The Hollywood stereotypical image of laughing, dancing, or feasting would decades later become linked to a number of health challenges that face our Pacific Island communities. These health challenges have given rise to physical stereotypes of Pacific peoples that are often explained by others as excesses of lifestyles due to too much laughing, dancing and feasting. It is much easier to lay blame for the current health challenges on lifestyle excesses rather than the impact of colonisation, environmental degradation and discrimination in its various forms on our social and economic outcomes.
In the same way we have navigated the mighty Moana we will also navigate the challenges that face our communities. We will do this through education. We believe that through education we will be able to build capacity and capability of Pacific peoples to pierce the horizon artistically, academically, economically and socially. It is the same story that your movie Moana will tell. It will be a story of hope, adventure and overcoming challenges tempered with humour. It will be a story that will hold many life messages, one that will resonate with many of us and our children and our grandchildren.
We wrote this letter to ask that you invest in our communities through our children in providing a fund to support the education of children of Pacific descent. This fund will be used for scholarships that will grow the capacity and capability of Pacific peoples. This kind of investment will be beneficial to you as an entity that is helping indigenous communities. This was the case with Southwest Airlines. In 2000, Southwest Airlines provided a scholarship fund to the Zia Pueblo tribe for using the Zia Puebloʼs sun symbol on the Southwest Airplanes. People praised Southwest Airlines for this investment in a native community (Who Owns Native Cultures?, 2003:91-92).
We are seeking an opportunity to have further discussions in regards to this request and would like to hear from you in regards to the request.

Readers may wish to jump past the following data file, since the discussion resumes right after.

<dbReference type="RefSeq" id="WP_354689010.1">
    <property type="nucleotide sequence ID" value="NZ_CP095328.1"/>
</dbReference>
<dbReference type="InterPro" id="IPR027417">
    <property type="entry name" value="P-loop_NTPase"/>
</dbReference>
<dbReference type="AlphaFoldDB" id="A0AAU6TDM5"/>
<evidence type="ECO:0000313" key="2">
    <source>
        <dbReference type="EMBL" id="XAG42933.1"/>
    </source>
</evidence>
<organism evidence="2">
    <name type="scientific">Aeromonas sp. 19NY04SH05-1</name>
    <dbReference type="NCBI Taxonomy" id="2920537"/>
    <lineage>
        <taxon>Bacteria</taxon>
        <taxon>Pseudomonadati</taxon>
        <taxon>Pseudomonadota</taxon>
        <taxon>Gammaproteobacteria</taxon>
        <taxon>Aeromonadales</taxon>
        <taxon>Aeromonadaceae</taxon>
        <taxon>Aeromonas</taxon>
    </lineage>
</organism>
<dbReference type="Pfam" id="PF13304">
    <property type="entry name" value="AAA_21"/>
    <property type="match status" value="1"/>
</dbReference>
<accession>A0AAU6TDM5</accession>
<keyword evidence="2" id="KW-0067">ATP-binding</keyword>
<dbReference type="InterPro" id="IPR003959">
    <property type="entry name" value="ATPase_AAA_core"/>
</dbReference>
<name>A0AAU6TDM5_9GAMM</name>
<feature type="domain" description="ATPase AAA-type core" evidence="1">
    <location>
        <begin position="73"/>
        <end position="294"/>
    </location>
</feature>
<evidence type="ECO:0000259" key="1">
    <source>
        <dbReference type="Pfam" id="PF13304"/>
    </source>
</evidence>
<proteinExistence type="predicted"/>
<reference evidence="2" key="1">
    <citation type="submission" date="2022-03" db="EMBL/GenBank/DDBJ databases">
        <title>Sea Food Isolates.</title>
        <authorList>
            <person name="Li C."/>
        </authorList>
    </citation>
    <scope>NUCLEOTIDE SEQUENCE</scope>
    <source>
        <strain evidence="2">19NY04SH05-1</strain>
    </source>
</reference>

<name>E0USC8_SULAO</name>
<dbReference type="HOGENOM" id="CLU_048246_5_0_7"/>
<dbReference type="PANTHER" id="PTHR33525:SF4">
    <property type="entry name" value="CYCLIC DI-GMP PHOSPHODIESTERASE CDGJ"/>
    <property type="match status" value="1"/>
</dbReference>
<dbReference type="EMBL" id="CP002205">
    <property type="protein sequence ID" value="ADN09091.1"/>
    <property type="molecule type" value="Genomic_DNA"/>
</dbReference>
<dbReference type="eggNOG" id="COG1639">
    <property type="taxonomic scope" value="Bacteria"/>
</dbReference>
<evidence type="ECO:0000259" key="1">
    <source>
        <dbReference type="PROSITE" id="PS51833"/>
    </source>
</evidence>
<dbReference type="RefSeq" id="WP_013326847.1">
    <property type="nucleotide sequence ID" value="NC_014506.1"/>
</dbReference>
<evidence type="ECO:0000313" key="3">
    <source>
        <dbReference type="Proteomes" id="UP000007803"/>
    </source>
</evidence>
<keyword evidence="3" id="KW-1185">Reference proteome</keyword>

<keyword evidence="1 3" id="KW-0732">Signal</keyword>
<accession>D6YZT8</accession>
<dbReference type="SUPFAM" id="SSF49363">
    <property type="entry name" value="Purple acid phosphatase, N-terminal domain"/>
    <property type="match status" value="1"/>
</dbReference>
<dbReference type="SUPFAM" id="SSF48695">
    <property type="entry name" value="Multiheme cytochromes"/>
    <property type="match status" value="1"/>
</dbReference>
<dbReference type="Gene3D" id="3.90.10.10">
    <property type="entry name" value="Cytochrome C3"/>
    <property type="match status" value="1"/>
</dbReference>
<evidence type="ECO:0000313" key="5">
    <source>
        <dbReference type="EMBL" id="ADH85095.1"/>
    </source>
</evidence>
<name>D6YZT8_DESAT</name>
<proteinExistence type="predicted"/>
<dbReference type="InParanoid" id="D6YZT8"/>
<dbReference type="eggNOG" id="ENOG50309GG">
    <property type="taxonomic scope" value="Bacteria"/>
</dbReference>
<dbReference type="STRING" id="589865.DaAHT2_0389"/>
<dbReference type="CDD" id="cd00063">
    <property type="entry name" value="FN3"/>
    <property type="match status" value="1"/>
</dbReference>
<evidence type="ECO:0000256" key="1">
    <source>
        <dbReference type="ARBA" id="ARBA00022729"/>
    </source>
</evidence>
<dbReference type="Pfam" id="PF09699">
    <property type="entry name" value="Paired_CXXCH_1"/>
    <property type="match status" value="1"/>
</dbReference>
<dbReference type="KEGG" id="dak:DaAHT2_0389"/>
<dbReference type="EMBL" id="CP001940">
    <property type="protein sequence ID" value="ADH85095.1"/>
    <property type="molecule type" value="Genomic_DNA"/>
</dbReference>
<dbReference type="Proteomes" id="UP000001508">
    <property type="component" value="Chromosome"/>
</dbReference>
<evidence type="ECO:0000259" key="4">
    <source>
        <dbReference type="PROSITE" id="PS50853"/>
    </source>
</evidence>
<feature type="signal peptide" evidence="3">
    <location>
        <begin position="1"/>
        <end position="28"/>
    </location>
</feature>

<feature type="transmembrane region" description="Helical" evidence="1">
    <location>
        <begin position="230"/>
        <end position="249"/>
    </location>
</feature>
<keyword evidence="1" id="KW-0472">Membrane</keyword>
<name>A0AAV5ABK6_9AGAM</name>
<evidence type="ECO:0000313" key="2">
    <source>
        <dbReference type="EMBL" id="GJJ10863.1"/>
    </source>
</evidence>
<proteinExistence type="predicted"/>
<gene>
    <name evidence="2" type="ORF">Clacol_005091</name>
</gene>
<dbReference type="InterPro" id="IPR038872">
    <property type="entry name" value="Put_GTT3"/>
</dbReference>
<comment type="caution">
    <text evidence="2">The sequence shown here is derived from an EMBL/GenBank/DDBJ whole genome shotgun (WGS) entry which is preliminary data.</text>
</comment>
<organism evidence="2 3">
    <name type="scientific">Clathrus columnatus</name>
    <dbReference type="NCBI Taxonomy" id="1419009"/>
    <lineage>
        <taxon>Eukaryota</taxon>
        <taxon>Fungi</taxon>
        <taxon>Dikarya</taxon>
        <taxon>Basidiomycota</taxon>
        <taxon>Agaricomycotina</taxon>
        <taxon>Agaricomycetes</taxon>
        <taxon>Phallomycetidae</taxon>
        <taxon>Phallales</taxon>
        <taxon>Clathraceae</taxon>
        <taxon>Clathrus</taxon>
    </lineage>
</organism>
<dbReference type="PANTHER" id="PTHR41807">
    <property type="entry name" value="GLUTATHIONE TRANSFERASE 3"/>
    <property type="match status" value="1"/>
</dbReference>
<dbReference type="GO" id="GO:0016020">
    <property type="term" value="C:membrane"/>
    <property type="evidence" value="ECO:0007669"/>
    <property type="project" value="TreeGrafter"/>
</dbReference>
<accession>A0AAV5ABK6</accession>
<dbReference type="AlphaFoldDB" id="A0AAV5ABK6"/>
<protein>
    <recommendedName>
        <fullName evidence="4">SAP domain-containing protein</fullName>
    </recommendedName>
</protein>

Mālō, Mahalo, Faʻafetai, Vinaka, Māuruuru, Fakaue lahi, Meitaki Maata and Thank you.
We are Moana, We are Maui
ʻOkusitino Māhina, PhD, Auckland, Aotearoa/New Zealand
Nuhisifa Seve-Williams, PhD, Auckland, Aotearoa/New Zealand
Tēvita O. Kaʻili, PhD, Kahuku, Hawaiʻi
Teresia Teaiwa, PhD, Wellington, Aotearoa/New Zealand
April Henderson, PhD, Wellington, Aotearoa/New Zealand
Malia Talakai, PhD, Auckland, Aotearoa/New Zealand
Katerina Teaiwa, PhD, Canberra, Australia
Cresantia Koya Vakaʻuta, PhD, Suva, Fiji
Vincente M. Diaz, PhD, Minneapolis, Minnesota
Tina Delisle, PhD, Minneapolis, Minnesota
Teena Brown Pulu, PhD, Auckland, Aotearoa/New Zealand
Belinda ʻOtukolo Saltiban, PhD, Salt Lake City, Utah
Karlo Mila, PhD, Wellington, Aotearoa/New Zealand
Albert Refiti, PhD, Auckland, Aotearoa/New Zealand
Sailiemanu Lilomaiava-Doktor, PhD, Honolulu, Hawaiʻi
Christopher Fung, PhD, Boston, Massachusetts
Sione Vaka, PhD, Auckland, Aotearoa/New Zealand
Liana Kongaika Kinikini, DNP, APRN, NP-C, Salt Lake City, Utah
George Gavet, PhD candidate, Auckland, Aotearoa/New Zealand
Joseph Keaweʻaimoku Kaholokula PhD, Honolulu, Hawaiʻi
Josephine Herman, PhD, Auckland, Aotearoa/New Zealand
Edmond Fehoko, PhD candidate, Auckland, Aotearoa/New Zealand
James Perez Viernes, PhD, Mangilao, Guam
Emalani Case, PhD, Wellington, Aotearoa/New Zealand
Laurie Lali McCubbin, PhD, Louisville, Kentucky
David Gaʻoupu Palaita, PhD, Oceania
Kuʻualoha Hoʻomanawanui, PhD, Haʻikū, Hawaiʻi
Helen Tupaʻi, PhD, Pearl City, Hawaiʻi
Anna Marie Rago Christiansen, D.A., Lāʻie, Hawaiʻi
Alice Te Punga Somerville, PhD, Sydney, Australia
Trisha Kehaulani Watson-Sproat, JD, PhD, Honolulu, Hawaiʻi
Kealalōkahi C. Losch, EdD, Honolulu, Hawaiʻi
Jemaima Tiatia-Seath, PhD, Auckland, Aotearoa/New Zealand
Yvonne Underhill- Sem, PhD, Auckland, Aotearoa/New Zealand
ʻAisea Nau Matthew Māhina, MA, Auckland, Aotearoa/New Zealand
Hikuleʻo Feʻaomoeako-ʻI-Kenipela Melaia Māhina, BA, Auckland, Aotearoa/New Zealand
Elizabeth J. Rago, MSW, Kahuku, Hawaiʻi
Laura Zimmer-Tamakoshi, PhD, West Chester, Pennsylvania
Fepulea'i Micah Van der Ryn, PhD, Pagopago, American Samoa
Chris Chan, PhD, Singapore
‘Anapesi Kaʻili, MA, Salt Lake City, Utah
Ty Kāwika Tengan, PhD, Honolulu, Hawaiʻi
Ping-Ann Addo, PhD, Boston, Massachusetts
J. Kehaulani Kauanui, PhD, Middletown, Connecticut
Jacob Fitisemanu Jr, MPH, Salt Lake City, Utah, USA
Eliza Matagi, BS, Salt Lake City, Utah
Vili Nosa, PhD, Auckland, Aotearoa/New Zealand
Ema Wolfgramm- Foliaki, PhD, Auckland, Aotearoa/New Zealand
Brian Kāfakafa Dawson, MA, Honolulu, Hawaiʻi
Mele Taumoepeau, PhD, Dunedin, Aotearoa/New Zealand
Sylvia Frain, MA, Tahuna/ Queenstown, Aotearoa/ New Zealand & Guåhan/ Guam
Lisa Uperesa, PhD, Auckland, Aotearoa/New Zealand